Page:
Leli Nargi writes in The Fern:
“As with hunger, there are myriad reasons a person might be water insecure—some financial, some structural, and others having to do with quality and access. Still others are short-term predicaments brought on by disaster or a failure of local government… many Americans spend more than 12 percent of their income for water and sewer service. Others have lead pipes that contaminate tap water (Newark); or bacteria seeping into wells (Iowa); or sewage backing up into pipes during storms (Milwaukee); or nitrates running off farm fields (Las Vegas). A storm may knock out the electricity that pumps water (Puerto Rico), or knock out the pump itself (Jackson). Residents of the Navajo Nation lack basic water infrastructure. Then there are regions where aquifers are running dry, such as in California’s Central Valley.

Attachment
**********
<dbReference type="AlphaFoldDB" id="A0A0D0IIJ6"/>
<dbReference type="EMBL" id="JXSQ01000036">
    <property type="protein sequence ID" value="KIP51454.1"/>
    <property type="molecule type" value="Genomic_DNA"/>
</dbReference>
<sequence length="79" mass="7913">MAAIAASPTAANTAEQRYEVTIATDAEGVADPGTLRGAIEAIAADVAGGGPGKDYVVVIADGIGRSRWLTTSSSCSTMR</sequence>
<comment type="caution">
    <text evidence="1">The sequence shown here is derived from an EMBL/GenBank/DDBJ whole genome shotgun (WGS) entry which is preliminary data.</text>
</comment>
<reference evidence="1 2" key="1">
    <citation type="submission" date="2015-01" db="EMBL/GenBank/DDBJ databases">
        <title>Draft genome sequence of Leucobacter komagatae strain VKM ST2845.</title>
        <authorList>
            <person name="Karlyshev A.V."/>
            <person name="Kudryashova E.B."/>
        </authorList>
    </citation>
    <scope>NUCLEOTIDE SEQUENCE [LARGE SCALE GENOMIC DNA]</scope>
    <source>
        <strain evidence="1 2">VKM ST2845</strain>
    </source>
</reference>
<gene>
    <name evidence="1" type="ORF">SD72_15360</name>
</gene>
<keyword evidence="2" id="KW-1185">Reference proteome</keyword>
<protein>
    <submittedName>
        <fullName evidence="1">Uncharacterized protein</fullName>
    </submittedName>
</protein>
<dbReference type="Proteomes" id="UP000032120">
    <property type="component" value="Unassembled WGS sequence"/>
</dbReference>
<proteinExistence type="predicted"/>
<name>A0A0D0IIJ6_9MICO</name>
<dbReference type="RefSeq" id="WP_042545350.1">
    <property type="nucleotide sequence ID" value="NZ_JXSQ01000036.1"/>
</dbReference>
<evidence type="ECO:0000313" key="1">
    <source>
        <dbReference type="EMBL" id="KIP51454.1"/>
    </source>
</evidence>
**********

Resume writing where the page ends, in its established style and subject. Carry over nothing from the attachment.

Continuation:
Water poverty has a lot to do with health beyond the primary need to drink a couple of liters a day. Perhaps most consequentially, research shows that children exposed to lead can suffer developmental delays and brain damage. Rosinger also found that people who avoid tap water are more likely to drink sugar sweetened beverages (SSBs, in public health parlance). This alternative ups their risk for obesity, diabetes and other diet-related diseases, with the implications most long-lasting for children.”